OLPC boosts outback education with laptop deployment
- 27 May, 2009 10:43
Student with XO laptop. Photo credit: OLPC Australia
One Laptop per Child (OLPC) Australia, has launched the first deployments of laptops to primary school children in the Northern Territory and Western Australia.
Shepherdson College on Elcho Island, who hosted today’s event, is one of the first three remote Australian schools to be involved in the program. The other two schools are Western Australia’s Rawa Community School and Newcastle Waters in the Northern Territory.
Executive director of OLPC Australia, Rangan Srikhanta, says the organisation is hopeful the laptops will help the school children preserve and sustain their local culture, language and way of life.
“In Australia this means helping children in remote communities cross the ‘digital divide’ by giving them laptops that are not only fully loaded with educational and entertaining programs to help them learn, but that can also be connected to the Internet so they can share their experiences with the rest of the world and, likewise, learn from others,” Srikhanta said.
Since March, executives and volunteers from OLPC Australia and funding partner the Commonwealth Bank (CBA), have been deploying XO laptops to the students, training teachers and installing servers.
The XO laptop is designed for use by school children in developing countries, featuring the ability to run on solar power. The laptop has also been praised for its innovative hardware features and environmentally friendly design.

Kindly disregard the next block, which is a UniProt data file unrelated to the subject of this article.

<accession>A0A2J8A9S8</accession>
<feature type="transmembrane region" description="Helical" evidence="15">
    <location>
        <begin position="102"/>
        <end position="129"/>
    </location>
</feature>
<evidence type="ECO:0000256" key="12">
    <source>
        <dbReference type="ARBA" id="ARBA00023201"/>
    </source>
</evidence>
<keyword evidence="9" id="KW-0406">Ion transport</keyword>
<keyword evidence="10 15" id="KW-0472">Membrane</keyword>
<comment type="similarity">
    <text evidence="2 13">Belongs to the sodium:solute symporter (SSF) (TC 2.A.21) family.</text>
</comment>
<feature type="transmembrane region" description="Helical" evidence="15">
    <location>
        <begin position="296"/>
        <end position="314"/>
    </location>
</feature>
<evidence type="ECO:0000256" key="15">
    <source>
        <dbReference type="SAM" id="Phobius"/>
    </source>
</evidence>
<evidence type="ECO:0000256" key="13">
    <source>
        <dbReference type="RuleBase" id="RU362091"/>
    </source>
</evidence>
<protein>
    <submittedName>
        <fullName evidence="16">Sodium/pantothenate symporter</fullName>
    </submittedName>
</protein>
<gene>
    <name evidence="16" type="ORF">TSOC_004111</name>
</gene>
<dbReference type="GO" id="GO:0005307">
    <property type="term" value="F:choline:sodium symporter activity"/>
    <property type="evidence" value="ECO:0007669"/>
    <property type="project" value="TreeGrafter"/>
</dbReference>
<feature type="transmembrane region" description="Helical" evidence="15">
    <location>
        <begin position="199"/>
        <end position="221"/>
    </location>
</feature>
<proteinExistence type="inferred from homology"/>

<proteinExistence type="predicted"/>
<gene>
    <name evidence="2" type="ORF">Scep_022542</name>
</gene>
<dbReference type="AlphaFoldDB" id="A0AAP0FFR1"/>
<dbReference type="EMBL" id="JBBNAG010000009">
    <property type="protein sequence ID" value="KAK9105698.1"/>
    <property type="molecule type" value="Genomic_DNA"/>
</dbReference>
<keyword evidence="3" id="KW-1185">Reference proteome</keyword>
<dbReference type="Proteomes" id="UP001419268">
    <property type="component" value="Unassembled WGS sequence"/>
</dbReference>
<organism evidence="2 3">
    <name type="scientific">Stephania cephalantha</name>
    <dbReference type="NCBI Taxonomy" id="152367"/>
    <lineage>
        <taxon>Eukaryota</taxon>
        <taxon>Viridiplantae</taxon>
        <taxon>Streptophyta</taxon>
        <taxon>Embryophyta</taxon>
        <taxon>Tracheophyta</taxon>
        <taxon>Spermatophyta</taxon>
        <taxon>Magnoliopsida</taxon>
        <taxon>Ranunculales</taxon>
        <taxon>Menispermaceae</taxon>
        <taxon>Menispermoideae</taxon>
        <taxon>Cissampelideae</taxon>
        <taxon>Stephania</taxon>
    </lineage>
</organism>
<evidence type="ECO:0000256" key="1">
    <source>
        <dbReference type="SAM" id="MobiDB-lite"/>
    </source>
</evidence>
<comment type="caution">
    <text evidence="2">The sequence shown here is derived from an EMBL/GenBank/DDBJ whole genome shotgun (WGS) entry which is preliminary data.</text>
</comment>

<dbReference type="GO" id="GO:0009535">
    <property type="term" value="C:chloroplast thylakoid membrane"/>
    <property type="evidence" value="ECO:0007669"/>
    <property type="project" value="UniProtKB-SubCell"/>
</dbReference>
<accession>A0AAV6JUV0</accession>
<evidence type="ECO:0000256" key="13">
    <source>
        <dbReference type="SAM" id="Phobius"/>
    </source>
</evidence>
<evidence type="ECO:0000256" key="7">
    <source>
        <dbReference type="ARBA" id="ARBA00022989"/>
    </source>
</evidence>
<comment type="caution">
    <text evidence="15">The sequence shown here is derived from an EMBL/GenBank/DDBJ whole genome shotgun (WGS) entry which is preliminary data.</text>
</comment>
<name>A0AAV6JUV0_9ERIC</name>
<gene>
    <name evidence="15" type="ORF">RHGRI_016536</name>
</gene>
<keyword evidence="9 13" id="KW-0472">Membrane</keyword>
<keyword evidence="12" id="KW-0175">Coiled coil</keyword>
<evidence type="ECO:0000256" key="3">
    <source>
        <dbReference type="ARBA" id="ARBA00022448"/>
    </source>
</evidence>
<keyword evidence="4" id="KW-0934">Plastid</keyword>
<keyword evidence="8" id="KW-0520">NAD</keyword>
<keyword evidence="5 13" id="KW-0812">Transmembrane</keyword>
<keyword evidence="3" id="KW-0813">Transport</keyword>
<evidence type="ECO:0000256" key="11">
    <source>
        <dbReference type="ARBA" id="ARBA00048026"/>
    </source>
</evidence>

OLPC founder and Chairman Nicholas Negroponte, told the IDG News Service in February that the organization had shipped 1 million XO laptop over the past 12 months in 31 countries, with a backlog of more than 500,000 orders.
"We feel strongly about the laptop being child- and learning-centric, collaborative, rugged, low-cost, low-power, sunlight-readable," Negroponte told the IDG News Service.
The Linux-based user interface which runs on the XO laptop, Sugar, is currently developed by the open source community.
Principal of Shepherdson College, Bryan Hughes, says the OLPC’s laptop deployment has lifted student attendance.
“As a remote, Indigenous primary school, we face many unique challenges from getting the kids to even come to school,” Hughes said. “It is making life easier for the teachers, and more enjoyable for the students."
The CBA is providing technical resources to help with the deployment and ongoing maintenance of the laptops.
Some 30 programs which have been specifically written for primary school-aged children and are pre-loaded on Shepherdson College’s XO laptops.
OLPC Australia also announced plans to roll out another 5,000 XO laptops, with the next deployments to be carried out in the Northern Territory and Queensland.
The organisation aims to roll-out 400,000 laptops to all the primary school-aged children living in remote Australia.
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